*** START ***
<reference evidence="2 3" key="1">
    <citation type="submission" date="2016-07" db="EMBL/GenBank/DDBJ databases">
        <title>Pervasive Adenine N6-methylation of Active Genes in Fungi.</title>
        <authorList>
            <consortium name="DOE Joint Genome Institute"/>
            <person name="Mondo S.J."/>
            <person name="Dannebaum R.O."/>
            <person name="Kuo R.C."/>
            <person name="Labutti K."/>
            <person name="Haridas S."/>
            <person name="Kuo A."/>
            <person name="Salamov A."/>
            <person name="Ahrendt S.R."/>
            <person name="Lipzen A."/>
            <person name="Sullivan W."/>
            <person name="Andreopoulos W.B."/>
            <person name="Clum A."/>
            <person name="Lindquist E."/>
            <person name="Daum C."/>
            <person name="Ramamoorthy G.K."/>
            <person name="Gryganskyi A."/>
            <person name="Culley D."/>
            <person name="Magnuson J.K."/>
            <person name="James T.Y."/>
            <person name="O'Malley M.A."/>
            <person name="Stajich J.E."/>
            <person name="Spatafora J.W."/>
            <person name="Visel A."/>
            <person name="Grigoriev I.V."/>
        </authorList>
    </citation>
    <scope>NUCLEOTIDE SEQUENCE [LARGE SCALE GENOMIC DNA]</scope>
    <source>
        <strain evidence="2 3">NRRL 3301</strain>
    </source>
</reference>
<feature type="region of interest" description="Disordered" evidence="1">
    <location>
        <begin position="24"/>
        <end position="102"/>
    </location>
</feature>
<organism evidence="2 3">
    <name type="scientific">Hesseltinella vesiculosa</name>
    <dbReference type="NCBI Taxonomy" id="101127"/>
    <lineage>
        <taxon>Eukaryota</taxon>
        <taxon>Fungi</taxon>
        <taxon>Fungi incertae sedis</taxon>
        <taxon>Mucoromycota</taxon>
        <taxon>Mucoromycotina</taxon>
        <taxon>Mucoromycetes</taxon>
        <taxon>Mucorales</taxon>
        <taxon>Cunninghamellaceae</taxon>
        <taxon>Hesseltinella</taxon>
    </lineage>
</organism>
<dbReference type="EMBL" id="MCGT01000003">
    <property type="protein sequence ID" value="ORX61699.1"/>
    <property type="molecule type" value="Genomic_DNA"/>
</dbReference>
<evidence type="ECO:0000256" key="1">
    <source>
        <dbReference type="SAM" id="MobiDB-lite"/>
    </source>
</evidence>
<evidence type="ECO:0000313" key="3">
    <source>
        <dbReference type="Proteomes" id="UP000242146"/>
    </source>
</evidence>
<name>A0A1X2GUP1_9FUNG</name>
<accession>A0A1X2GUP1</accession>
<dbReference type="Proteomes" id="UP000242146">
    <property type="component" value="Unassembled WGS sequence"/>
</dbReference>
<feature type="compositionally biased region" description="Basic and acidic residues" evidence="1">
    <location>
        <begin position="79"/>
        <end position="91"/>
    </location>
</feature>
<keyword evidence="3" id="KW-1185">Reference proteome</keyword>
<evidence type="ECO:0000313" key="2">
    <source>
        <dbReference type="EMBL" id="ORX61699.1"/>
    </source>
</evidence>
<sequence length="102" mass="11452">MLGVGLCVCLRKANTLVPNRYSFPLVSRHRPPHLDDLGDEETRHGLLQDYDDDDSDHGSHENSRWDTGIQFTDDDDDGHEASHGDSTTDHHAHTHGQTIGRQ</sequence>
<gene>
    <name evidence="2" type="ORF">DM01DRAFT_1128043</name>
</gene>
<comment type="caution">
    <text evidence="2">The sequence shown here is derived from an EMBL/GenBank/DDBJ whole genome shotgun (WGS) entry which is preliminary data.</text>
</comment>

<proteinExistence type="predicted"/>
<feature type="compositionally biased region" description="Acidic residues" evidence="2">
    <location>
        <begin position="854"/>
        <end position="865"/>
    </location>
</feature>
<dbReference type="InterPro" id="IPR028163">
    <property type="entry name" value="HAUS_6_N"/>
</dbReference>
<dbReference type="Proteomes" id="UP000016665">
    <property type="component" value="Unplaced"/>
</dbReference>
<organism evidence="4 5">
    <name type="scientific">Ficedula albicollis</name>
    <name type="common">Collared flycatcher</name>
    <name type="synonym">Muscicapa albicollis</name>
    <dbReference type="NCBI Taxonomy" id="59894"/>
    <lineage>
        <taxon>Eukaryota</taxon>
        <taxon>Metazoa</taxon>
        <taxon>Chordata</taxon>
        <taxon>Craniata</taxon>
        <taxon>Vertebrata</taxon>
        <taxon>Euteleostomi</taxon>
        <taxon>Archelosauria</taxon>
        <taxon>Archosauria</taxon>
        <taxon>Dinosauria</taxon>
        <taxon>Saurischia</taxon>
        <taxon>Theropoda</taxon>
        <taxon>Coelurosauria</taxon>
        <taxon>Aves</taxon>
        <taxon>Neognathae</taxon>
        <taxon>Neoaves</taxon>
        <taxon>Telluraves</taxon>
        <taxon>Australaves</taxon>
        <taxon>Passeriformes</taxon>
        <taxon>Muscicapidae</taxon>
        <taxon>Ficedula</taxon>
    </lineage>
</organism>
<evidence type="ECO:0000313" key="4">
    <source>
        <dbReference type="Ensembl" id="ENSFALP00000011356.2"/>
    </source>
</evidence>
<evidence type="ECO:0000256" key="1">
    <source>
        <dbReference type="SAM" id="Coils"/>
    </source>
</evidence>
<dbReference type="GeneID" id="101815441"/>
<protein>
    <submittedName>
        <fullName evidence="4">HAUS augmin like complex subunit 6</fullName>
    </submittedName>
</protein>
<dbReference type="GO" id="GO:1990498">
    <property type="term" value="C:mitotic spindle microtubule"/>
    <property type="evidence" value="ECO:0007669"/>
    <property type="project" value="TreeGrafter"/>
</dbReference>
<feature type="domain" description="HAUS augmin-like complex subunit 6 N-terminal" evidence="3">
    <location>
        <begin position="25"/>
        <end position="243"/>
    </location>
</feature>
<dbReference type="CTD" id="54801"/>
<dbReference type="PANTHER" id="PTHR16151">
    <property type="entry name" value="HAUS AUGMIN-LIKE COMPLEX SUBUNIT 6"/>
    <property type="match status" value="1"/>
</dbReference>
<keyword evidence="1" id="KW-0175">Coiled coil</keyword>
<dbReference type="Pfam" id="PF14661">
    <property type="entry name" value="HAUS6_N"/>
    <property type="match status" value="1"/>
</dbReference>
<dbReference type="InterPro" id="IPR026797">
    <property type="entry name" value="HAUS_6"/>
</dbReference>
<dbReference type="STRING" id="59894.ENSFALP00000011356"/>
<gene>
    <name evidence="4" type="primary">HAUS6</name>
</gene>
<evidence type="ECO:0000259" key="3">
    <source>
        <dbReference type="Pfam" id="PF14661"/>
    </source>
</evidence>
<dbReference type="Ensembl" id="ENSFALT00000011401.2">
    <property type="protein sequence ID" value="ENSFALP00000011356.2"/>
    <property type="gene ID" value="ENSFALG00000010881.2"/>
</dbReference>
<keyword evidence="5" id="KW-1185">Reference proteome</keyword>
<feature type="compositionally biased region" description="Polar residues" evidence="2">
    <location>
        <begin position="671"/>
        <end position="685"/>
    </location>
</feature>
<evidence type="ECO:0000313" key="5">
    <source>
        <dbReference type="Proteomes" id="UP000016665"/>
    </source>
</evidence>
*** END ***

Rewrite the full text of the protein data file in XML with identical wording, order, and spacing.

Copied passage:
<reference evidence="2 3" key="1">
    <citation type="submission" date="2016-07" db="EMBL/GenBank/DDBJ databases">
        <title>Pervasive Adenine N6-methylation of Active Genes in Fungi.</title>
        <authorList>
            <consortium name="DOE Joint Genome Institute"/>
            <person name="Mondo S.J."/>
            <person name="Dannebaum R.O."/>
            <person name="Kuo R.C."/>
            <person name="Labutti K."/>
            <person name="Haridas S."/>
            <person name="Kuo A."/>
            <person name="Salamov A."/>
            <person name="Ahrendt S.R."/>
            <person name="Lipzen A."/>
            <person name="Sullivan W."/>
            <person name="Andreopoulos W.B."/>
            <person name="Clum A."/>
            <person name="Lindquist E."/>
            <person name="Daum C."/>
            <person name="Ramamoorthy G.K."/>
            <person name="Gryganskyi A."/>
            <person name="Culley D."/>
            <person name="Magnuson J.K."/>
            <person name="James T.Y."/>
            <person name="O'Malley M.A."/>
            <person name="Stajich J.E."/>
            <person name="Spatafora J.W."/>
            <person name="Visel A."/>
            <person name="Grigoriev I.V."/>
        </authorList>
    </citation>
    <scope>NUCLEOTIDE SEQUENCE [LARGE SCALE GENOMIC DNA]</scope>
    <source>
        <strain evidence="2 3">NRRL 3301</strain>
    </source>
</reference>
<feature type="region of interest" description="Disordered" evidence="1">
    <location>
        <begin position="24"/>
        <end position="102"/>
    </location>
</feature>
<organism evidence="2 3">
    <name type="scientific">Hesseltinella vesiculosa</name>
    <dbReference type="NCBI Taxonomy" id="101127"/>
    <lineage>
        <taxon>Eukaryota</taxon>
        <taxon>Fungi</taxon>
        <taxon>Fungi incertae sedis</taxon>
        <taxon>Mucoromycota</taxon>
        <taxon>Mucoromycotina</taxon>
        <taxon>Mucoromycetes</taxon>
        <taxon>Mucorales</taxon>
        <taxon>Cunninghamellaceae</taxon>
        <taxon>Hesseltinella</taxon>
    </lineage>
</organism>
<dbReference type="EMBL" id="MCGT01000003">
    <property type="protein sequence ID" value="ORX61699.1"/>
    <property type="molecule type" value="Genomic_DNA"/>
</dbReference>
<evidence type="ECO:0000256" key="1">
    <source>
        <dbReference type="SAM" id="MobiDB-lite"/>
    </source>
</evidence>
<evidence type="ECO:0000313" key="3">
    <source>
        <dbReference type="Proteomes" id="UP000242146"/>
    </source>
</evidence>
<name>A0A1X2GUP1_9FUNG</name>
<accession>A0A1X2GUP1</accession>
<dbReference type="Proteomes" id="UP000242146">
    <property type="component" value="Unassembled WGS sequence"/>
</dbReference>
<feature type="compositionally biased region" description="Basic and acidic residues" evidence="1">
    <location>
        <begin position="79"/>
        <end position="91"/>
    </location>
</feature>
<keyword evidence="3" id="KW-1185">Reference proteome</keyword>
<evidence type="ECO:0000313" key="2">
    <source>
        <dbReference type="EMBL" id="ORX61699.1"/>
    </source>
</evidence>
<sequence length="102" mass="11452">MLGVGLCVCLRKANTLVPNRYSFPLVSRHRPPHLDDLGDEETRHGLLQDYDDDDSDHGSHENSRWDTGIQFTDDDDDGHEASHGDSTTDHHAHTHGQTIGRQ</sequence>
<gene>
    <name evidence="2" type="ORF">DM01DRAFT_1128043</name>
</gene>
<comment type="caution">
    <text evidence="2">The sequence shown here is derived from an EMBL/GenBank/DDBJ whole genome shotgun (WGS) entry which is preliminary data.</text>
</comment>

<proteinExistence type="predicted"/>
<feature type="compositionally biased region" description="Acidic residues" evidence="2">
    <location>
        <begin position="854"/>
        <end position="865"/>
    </location>
</feature>
<dbReference type="InterPro" id="IPR028163">
    <property type="entry name" value="HAUS_6_N"/>
</dbReference>
<dbReference type="Proteomes" id="UP000016665">
    <property type="component" value="Unplaced"/>
</dbReference>
<organism evidence="4 5">
    <name type="scientific">Ficedula albicollis</name>
    <name type="common">Collared flycatcher</name>
    <name type="synonym">Muscicapa albicollis</name>
    <dbReference type="NCBI Taxonomy" id="59894"/>
    <lineage>
        <taxon>Eukaryota</taxon>
        <taxon>Metazoa</taxon>
        <taxon>Chordata</taxon>
        <taxon>Craniata</taxon>
        <taxon>Vertebrata</taxon>
        <taxon>Euteleostomi</taxon>
        <taxon>Archelosauria</taxon>
        <taxon>Archosauria</taxon>
        <taxon>Dinosauria</taxon>
        <taxon>Saurischia</taxon>
        <taxon>Theropoda</taxon>
        <taxon>Coelurosauria</taxon>
        <taxon>Aves</taxon>
        <taxon>Neognathae</taxon>
        <taxon>Neoaves</taxon>
        <taxon>Telluraves</taxon>
        <taxon>Australaves</taxon>
        <taxon>Passeriformes</taxon>
        <taxon>Muscicapidae</taxon>
        <taxon>Ficedula</taxon>
    </lineage>
</organism>
<evidence type="ECO:0000313" key="4">
    <source>
        <dbReference type="Ensembl" id="ENSFALP00000011356.2"/>
    </source>
</evidence>
<evidence type="ECO:0000256" key="1">
    <source>
        <dbReference type="SAM" id="Coils"/>
    </source>
</evidence>
<dbReference type="GeneID" id="101815441"/>
<protein>
    <submittedName>
        <fullName evidence="4">HAUS augmin like complex subunit 6</fullName>
    </submittedName>
</protein>
<dbReference type="GO" id="GO:1990498">
    <property type="term" value="C:mitotic spindle microtubule"/>
    <property type="evidence" value="ECO:0007669"/>
    <property type="project" value="TreeGrafter"/>
</dbReference>
<feature type="domain" description="HAUS augmin-like complex subunit 6 N-terminal" evidence="3">
    <location>
        <begin position="25"/>
        <end position="243"/>
    </location>
</feature>
<dbReference type="CTD" id="54801"/>
<dbReference type="PANTHER" id="PTHR16151">
    <property type="entry name" value="HAUS AUGMIN-LIKE COMPLEX SUBUNIT 6"/>
    <property type="match status" value="1"/>
</dbReference>
<keyword evidence="1" id="KW-0175">Coiled coil</keyword>
<dbReference type="Pfam" id="PF14661">
    <property type="entry name" value="HAUS6_N"/>
    <property type="match status" value="1"/>
</dbReference>
<dbReference type="InterPro" id="IPR026797">
    <property type="entry name" value="HAUS_6"/>
</dbReference>
<dbReference type="STRING" id="59894.ENSFALP00000011356"/>
<gene>
    <name evidence="4" type="primary">HAUS6</name>
</gene>
<evidence type="ECO:0000259" key="3">
    <source>
        <dbReference type="Pfam" id="PF14661"/>
    </source>
</evidence>
<dbReference type="Ensembl" id="ENSFALT00000011401.2">
    <property type="protein sequence ID" value="ENSFALP00000011356.2"/>
    <property type="gene ID" value="ENSFALG00000010881.2"/>
</dbReference>
<keyword evidence="5" id="KW-1185">Reference proteome</keyword>
<feature type="compositionally biased region" description="Polar residues" evidence="2">
    <location>
        <begin position="671"/>
        <end position="685"/>
    </location>
</feature>
<evidence type="ECO:0000313" key="5">
    <source>
        <dbReference type="Proteomes" id="UP000016665"/>
    </source>
</evidence>